Robert Redford personally came to the film's opening at the Sundance Film Festival and introduced the film. At the end he said that this documentary is the type of film he created Sundance for in the first place. Source: See more »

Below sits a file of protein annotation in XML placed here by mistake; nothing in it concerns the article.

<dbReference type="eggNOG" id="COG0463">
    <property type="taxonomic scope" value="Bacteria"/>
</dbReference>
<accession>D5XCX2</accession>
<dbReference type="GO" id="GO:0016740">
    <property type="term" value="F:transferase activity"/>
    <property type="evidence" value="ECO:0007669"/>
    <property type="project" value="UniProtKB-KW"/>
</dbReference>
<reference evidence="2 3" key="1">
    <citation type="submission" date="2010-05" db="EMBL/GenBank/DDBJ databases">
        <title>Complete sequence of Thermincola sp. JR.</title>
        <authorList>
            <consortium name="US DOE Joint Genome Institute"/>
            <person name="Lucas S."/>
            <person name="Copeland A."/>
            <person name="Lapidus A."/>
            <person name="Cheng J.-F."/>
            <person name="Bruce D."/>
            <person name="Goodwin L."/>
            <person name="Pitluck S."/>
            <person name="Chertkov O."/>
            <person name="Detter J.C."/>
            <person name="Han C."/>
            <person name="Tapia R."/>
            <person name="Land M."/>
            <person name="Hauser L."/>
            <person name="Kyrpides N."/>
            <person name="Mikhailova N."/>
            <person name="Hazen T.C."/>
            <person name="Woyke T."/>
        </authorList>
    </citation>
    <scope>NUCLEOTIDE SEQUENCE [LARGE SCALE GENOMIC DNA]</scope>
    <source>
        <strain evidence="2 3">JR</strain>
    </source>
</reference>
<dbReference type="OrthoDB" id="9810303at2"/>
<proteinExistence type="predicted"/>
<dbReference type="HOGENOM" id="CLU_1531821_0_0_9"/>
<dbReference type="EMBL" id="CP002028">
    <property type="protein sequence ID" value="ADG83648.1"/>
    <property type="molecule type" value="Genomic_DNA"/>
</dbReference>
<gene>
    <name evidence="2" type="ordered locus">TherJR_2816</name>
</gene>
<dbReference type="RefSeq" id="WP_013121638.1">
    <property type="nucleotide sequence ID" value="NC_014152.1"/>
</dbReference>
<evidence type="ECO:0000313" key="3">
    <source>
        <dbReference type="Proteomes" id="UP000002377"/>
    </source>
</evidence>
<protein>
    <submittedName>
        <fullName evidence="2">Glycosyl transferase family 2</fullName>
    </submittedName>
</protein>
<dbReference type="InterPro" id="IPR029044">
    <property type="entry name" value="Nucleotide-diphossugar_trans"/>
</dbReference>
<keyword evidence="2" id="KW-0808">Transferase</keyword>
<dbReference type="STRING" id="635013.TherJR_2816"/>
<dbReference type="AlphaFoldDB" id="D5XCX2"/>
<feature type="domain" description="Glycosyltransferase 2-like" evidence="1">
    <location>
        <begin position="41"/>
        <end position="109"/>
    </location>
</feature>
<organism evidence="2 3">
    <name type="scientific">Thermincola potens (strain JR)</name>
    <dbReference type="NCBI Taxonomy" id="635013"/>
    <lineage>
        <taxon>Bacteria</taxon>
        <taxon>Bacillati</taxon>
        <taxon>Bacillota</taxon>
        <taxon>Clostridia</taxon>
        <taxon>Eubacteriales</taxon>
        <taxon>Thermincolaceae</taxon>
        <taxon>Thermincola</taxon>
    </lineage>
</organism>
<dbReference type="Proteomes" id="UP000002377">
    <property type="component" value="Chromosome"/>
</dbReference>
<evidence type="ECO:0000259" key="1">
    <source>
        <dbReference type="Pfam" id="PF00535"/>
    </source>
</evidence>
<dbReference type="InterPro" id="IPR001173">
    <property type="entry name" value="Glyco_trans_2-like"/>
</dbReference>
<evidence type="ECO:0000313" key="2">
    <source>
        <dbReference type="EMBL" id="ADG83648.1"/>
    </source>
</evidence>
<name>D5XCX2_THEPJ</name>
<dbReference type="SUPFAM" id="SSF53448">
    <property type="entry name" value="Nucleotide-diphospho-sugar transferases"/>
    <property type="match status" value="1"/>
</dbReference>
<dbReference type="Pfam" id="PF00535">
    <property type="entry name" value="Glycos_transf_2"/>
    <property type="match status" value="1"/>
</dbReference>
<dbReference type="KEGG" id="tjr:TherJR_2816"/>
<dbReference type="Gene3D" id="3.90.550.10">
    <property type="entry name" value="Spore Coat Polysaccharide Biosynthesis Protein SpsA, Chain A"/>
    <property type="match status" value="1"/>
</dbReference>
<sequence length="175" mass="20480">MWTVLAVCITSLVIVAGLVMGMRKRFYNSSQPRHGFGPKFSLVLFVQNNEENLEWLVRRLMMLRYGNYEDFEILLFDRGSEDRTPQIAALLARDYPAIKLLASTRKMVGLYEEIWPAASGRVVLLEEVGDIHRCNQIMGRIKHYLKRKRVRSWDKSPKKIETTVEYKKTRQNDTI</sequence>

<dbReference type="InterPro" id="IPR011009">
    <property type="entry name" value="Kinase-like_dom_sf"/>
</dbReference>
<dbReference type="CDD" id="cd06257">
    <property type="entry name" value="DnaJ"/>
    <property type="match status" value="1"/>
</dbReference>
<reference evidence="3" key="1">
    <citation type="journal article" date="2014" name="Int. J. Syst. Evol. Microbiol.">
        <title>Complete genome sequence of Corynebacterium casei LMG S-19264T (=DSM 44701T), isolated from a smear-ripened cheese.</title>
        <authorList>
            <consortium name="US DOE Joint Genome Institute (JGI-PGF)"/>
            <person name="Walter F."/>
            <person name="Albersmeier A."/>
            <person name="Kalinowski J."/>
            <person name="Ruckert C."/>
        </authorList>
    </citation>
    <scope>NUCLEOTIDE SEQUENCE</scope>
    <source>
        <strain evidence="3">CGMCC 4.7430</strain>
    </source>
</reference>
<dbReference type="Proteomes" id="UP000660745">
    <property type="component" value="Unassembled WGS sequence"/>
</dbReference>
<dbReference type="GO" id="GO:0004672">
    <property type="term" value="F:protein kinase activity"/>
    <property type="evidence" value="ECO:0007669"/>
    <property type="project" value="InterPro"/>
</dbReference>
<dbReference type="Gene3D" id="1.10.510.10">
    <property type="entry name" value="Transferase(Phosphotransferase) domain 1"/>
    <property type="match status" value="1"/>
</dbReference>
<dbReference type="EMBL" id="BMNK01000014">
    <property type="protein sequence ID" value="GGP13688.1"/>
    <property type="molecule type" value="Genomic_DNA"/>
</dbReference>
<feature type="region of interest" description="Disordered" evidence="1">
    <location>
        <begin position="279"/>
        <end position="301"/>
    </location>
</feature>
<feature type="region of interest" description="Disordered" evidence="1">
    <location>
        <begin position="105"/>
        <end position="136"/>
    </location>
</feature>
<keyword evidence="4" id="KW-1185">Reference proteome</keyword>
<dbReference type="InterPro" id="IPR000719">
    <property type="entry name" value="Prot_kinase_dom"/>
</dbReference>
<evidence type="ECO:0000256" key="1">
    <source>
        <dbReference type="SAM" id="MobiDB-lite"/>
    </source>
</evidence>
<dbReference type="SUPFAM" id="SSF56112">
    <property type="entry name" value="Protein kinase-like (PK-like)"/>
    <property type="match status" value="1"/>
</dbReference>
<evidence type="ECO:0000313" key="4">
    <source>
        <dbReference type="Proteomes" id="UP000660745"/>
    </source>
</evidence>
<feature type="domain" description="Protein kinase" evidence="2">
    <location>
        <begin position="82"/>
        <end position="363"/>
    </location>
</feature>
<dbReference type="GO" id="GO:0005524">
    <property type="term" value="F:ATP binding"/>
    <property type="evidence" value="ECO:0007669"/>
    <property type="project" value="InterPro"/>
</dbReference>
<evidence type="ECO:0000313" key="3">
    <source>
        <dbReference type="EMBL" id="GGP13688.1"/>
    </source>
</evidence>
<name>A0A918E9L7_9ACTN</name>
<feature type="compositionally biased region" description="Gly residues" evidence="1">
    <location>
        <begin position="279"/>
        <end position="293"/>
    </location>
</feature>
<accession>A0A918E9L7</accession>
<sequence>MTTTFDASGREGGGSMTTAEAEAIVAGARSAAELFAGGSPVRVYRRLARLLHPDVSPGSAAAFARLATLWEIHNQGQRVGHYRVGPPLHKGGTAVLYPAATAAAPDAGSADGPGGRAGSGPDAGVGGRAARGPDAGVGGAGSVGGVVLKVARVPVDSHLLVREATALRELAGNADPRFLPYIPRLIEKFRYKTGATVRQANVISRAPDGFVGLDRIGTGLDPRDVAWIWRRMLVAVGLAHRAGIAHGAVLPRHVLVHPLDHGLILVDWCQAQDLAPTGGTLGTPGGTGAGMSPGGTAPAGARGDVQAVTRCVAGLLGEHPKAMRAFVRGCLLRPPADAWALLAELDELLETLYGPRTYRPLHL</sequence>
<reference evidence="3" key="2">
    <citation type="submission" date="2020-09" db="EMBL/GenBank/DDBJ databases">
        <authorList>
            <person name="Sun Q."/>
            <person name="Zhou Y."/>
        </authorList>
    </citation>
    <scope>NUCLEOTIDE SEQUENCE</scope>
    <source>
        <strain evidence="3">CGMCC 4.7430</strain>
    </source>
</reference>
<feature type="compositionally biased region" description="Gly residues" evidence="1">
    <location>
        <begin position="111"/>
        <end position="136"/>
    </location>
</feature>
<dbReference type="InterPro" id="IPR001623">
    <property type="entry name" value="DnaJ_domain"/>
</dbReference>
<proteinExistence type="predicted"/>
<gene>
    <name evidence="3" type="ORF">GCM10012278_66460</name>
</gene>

It's not often that I get to review documentaries (and I'm not sure that Michael Moore counts) but I was fortunate enough to see the excellent film 'Shake Hands with the Devil: The Journey of Roméo Dallaire' this afternoon. Daillaire was picked from the Canadian Army to lead the UN Peacekeeping mission in Rwanda as the genocide of Tutsis (by another tribe the Hutu) was about to begin. The film goes into the history of how the hatreds began, and how there was a real failure from the world to intervene in time. At every turn Daillaire was thwarted by his so-called superiors to do anything. For the most part his men were left to watch as the country destroyed itself. As this was all happening in the spring of 1994, the world was obsessed with one OJ Simpson and his bloody glove. Watching the film I was sickened by the first world's apathy toward Africa. Bono once said that this generation will be remembered for standing by with water while Africa burned. This film only reinforced the statement. Afterwards the director, Peter Raymont, had a Q&A with the audience (there was also Dallaire's assistant from that period in Rwanda - his name escapes me), and he said that in Canada it will be playing on the CBC in the new year. I saw it as part of the Vancouver International Film Fest, and it's played at Toronto already, and will be at Berlin and Sundance next year. Please check this film out! It deserves to be seen by one and all.
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